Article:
Do not use "clay icons" for your representation of concepts, just because those clay icons have become a course room tradition. Don't represent a thetan by a clay ring. That's not what you feel like to yourself. A thetan is a 7th dynamic energy manifestation. He has attention, intention and emotion. Show him as such. Show him as a little clay ghost with arms and legs and a face. A static may be shown as a clay ring, yes. But that's a different matter. That's the thetan's aspect beyond the eight dynamics. And do differentiate between thoughts (postulates) and mental image pictures. Thoughts are 8th dynamic, they are beyond mental mest. So you can't rightfully show them as clay pictures. Show them as spoken words written with clay letters and label them "postulate". In contrast to that, mental image pictures and mock­ups are mental mest (7th dynamic) and
must be shown as clay pictures.

It's a creative act all along. Create what goes on between people and other people, between people and their minds, between people and their bodies. Create it on the clay table to the best of your present understanding. Don't use time­worn clay icons which don't mean a thing but were some past supervisor's subterfuge for passing your clay demo without revealing his own m/u's (misunderstood words).

Why does one have to stick labels on one's clay models? Because a universe consists of created masses and of created significances attached to those masses. A clay demo must parallel that. If it doesn't, the supervisor can't read it.

A well­put clay demo problem will be fun to work out. It will lead to major cognitions. The student will be so immersed that he forgets the tedium and degradation of earlier times at the clay table in earlier but hopefully not similar institutes.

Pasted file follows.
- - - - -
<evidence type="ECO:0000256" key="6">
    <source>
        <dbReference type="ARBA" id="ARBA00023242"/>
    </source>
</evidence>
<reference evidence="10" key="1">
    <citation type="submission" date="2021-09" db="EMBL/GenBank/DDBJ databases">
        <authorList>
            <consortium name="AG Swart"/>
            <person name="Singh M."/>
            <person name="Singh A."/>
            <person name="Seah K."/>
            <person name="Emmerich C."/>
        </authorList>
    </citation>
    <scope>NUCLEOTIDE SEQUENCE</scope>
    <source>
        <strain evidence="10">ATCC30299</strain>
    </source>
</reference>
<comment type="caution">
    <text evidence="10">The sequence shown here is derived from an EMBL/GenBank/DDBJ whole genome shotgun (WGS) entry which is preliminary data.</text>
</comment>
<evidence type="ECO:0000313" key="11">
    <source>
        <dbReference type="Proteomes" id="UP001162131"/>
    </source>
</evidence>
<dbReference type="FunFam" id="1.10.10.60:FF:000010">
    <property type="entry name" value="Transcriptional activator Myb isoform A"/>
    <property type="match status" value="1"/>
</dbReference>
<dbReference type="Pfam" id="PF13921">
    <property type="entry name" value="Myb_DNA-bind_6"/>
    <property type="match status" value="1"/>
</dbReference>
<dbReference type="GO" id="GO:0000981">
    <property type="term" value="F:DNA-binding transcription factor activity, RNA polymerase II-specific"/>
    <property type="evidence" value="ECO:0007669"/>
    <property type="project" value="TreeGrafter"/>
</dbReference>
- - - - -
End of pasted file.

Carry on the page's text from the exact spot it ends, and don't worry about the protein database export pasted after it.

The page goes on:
Example: The examination clay demo at the end of the theory checksheet takes two full days. And never a dull moment.

And when you as the supervisor see that your student doesn't work cheerfully and fluently but hangs about staring at the empty clay table with a frown on his forehead, why, sit down and work
with him. No need to let him simmer away and turn into pulp. Do it as a co­action! Have fun with each other! Be lively about it!

The knowledge we are able to transmit is too valuable to be wasted.

On TRs

The auditor creates his auditee and his session by his TRs.

TR's 6­9 mean: control, guidance, firmness. TRs 0­4 mean: smooth verbal interaction based on understanding. It's the old combination of KRC and ARC. One doesn't go well without the other.

A session will be as good or bad as the auditor comprehends and masters his TRs.

To arrive at that sort of understanding TRs must be done often and repeatedly. As usual, the rule of gradient approaches applies: run them lightly on an ever­increasing gradient. And don't do them rotely! Evolve them out of the underlying concept as stated in Factors 1 through 11.

But don't mistake an EP on the drill to stand for an EP in life! A vast difference! People doing them perfectly as a drill don't always manage to transfer them to life.

The real schooling ground for one's TRs is life.

The mark of good TRs is: they are not noticed. They are natural. They get things done without anyone realizing how come.

On TR­4, use loads of tone scale drills. If the coach cannot mock up emotions convincingly, the student won't learn anything on TR­4.

And to settle an old argument: the way I teach TRs is by going over them repeatedly, each time to a win on each TR on the student's gradient. Six days of TRs done sensibly in this fashion result in greater cognitions and abilities than six weeks of TRs "the hard way" as taught in certain places.

And do watch, discuss and be interested in how the student is learning to apply them in life, so you can develop coaching situations that are appropriate.